Helpful Hints

Published on December 5th, 2016

tips


 

[curriculum voice]

  • Generate a WHY STATEMENT to capture curriculum mapping vision.
  • Allow for ALL to be heard and plan consistent voice outlets throughout mapping process.
  • Talk, talk, and keep talking about curriculum!
  • Plan time to share mapping thoughts and a-ha moments.

[mapping process]

  • Take it slowly!
  • Learn the mapping process within ONE course of study; don’t try to tackle multiple subject areas when just learning the process.
  • Take each piece of the mapping template one at a time; looking at the entire map as a whole can be overwhelming.
  • Provide quality mapping rubrics for your mappers to refer to as they build their maps.
  • Incorporate map review sessions into mapping time.
  • Be patient…mapping is a process.

[personal touch]

  • Encourage each other!
  • Write personal thank-you notes to mappers letting them know their work and time is appreciated.
  • Put a little surprise in mappers’ mailboxes, along with an encouraging word:
    • M&M’s:  Thank you for your Marvelous & Magnificent Mapping work!
    • Tootsie Roll:  You’re on a roll!
    • Milky Way:  Your mapping progress is OUT OF THIS WORLD!
    • trail mix:  Let’s hit the mapping trail!
    • Starburst:  You’re a curriculum mapping star!
    • Reese’s Pieces:  The mapping pieces are starting to fit together!
    • animal crackers:  Mapping feels like a zoo…hang in there!
    • candle: Thanks for lighting the mapping way for ______! (individual who helped another)
    • party mix: Join the mapping party!
    • Extra gum:  Thanks for your EXTRA mapping time!
    • Skittles:  Taste the rainbow (of curriculum mapping success)!
    • Three Musketeers:  All for one, and one for all!
  • Celebrate successes! Take time to celebrate and let your team know the mapping process is valued.  And, asking the teachers how they want to celebrate goes a long way!  Celebration examples:
    • dress-down day
    • provide donuts or other special breakfast item
    • pizza delivery for lunch
    • after-school bowling, movie, or other social activity
    • get a parent volunteer to cover recess duties for a day
  • Set up a mapping buddy system.
  • Plan mapping work time opportunities with the teachers in mind.
    • Give the mapping work times a special name:  “Appetizers & Atlas” or “Munchies & Mapping”.  What teacher doesn’t like after-school snacks?
    • You’ve heard of “Wine & Canvas”?  Why not “Margaritas & Mapping” or “Ales & Atlas”?

[time]

  • No time to map?
    • Set aside 15-20 minutes of regularly scheduled faculty meetings to focus on curriculum mapping.  Better yet, set aside one faculty meeting per month to focus on the mapping conversation and process.
    • Organize curriculum mapping work sessions during late start or early dismissal times.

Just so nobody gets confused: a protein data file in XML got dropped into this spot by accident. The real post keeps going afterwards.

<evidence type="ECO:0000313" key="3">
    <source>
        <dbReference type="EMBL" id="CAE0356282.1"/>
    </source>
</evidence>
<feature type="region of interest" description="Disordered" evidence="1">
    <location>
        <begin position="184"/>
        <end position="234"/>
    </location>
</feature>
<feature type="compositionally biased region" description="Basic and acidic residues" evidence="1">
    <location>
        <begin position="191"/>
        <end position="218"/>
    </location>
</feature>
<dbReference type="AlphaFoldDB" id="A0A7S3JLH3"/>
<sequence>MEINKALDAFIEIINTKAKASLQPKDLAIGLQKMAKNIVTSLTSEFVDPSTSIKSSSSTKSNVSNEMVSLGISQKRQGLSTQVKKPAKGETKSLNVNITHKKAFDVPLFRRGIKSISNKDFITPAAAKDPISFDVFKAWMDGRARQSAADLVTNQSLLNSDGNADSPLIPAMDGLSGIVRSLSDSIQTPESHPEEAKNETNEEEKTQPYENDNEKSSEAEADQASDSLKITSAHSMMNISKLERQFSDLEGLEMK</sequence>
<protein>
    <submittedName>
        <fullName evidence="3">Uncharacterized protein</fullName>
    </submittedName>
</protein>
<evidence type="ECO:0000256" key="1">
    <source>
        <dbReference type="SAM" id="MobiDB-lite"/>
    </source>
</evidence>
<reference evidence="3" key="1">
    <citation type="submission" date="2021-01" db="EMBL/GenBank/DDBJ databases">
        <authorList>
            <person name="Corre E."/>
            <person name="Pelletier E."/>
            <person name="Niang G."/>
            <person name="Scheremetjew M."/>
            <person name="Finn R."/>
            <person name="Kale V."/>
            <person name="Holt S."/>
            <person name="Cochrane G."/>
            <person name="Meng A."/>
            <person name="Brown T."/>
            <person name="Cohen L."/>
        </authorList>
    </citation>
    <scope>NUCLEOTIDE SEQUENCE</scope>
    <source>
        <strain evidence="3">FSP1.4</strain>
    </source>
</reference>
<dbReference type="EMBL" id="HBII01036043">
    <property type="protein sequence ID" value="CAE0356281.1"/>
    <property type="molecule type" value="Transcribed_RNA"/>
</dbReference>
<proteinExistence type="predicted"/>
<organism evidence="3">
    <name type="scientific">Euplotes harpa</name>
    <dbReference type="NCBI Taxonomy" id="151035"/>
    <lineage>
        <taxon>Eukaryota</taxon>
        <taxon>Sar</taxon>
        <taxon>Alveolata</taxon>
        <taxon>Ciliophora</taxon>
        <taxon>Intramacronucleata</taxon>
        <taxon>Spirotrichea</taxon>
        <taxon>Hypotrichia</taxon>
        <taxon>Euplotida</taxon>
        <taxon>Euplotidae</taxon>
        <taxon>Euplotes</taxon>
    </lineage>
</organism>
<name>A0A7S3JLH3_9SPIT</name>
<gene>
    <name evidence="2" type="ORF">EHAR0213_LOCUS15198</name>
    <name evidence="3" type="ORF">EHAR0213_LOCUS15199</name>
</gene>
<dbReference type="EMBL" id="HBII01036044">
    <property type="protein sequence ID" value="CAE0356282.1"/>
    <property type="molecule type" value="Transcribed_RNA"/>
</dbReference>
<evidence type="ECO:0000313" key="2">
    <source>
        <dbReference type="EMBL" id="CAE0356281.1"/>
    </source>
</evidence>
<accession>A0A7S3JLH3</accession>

• Free up teachers for a short time during the school day with the help of parent volunteers.
    • Arrange for a substitute teacher to give each teacher a day-away from the classroom to focus on curriculum mapping.
    • You’ve heard of student e-learning days, right?  Why not host a teacher e-learning week?! Issue a reasonable mapping goal and give teachers the flexibility to choose when they want to work on that goal within that week.  Once their goal is met, they can message/email to let you know they’ve accomplished the goal.  Just as students appreciate choices, teachers do too!
  • Find your mapping rhythm:
    • Set aside a specific time/day each week to focus solely on curriculum mapping.
    • Consider diary mapping…mapping as you teach can be less overwhelming than trying to think about an entire course or unit all at once.

[getting over the mapping hump]

Finding time is one thing…but, then logging on, remembering your password, navigating all of the template sections, and avoiding being completely overwhelmed….it can be too much to take in after teaching all day or week!  Why not take the technology piece away from mapping for a bit and get over that mapping hump on paper…yes, I said ON PAPER!

  • Create a blank mapping template with sections similar to what you would find on your mapping system.  (Make multiple copies of the template if you’re planning to tackle more than one unit at a time.)  Put in a binder or clipboard. Keep it close by.
  • While planning, teaching, or reflecting on a unit, jot down the essentials in the appropriate template section.
    • What would you name the unit?
    • Which standards did you cover (and assess) during the unit?
    • What do you expect your students to know after the unit is taught?
    • Is there academic vocabulary you expect your students to know and use during and after the unit?
    • What do you expect your students to be able to do after the unit is taught?
    • How did you assess your students before, during, and after the unit?
    • Which resources did you use?
    • How did you structure the unit instruction?
    • How were the lessons and activities differentiated to meet the needs of all learners?
    • How was technology used?
  • If you’ve kept good notes all along, you should now have the unit essentials all in one place.
  • Log-on while it’s all fresh in your mind. (Yes, you still need to log-on and remember your password.)  However, now your notes provide the many snapshots needed to build the unit map.
  • Don’t forget to REVIEW the unit with a lens of honesty.
    •  Is there anything you want to do differently next time?  Make note of it.
  • Repeat with the next unit….and the next…and find your mapping rhythm! You’ll be over that hump in no time!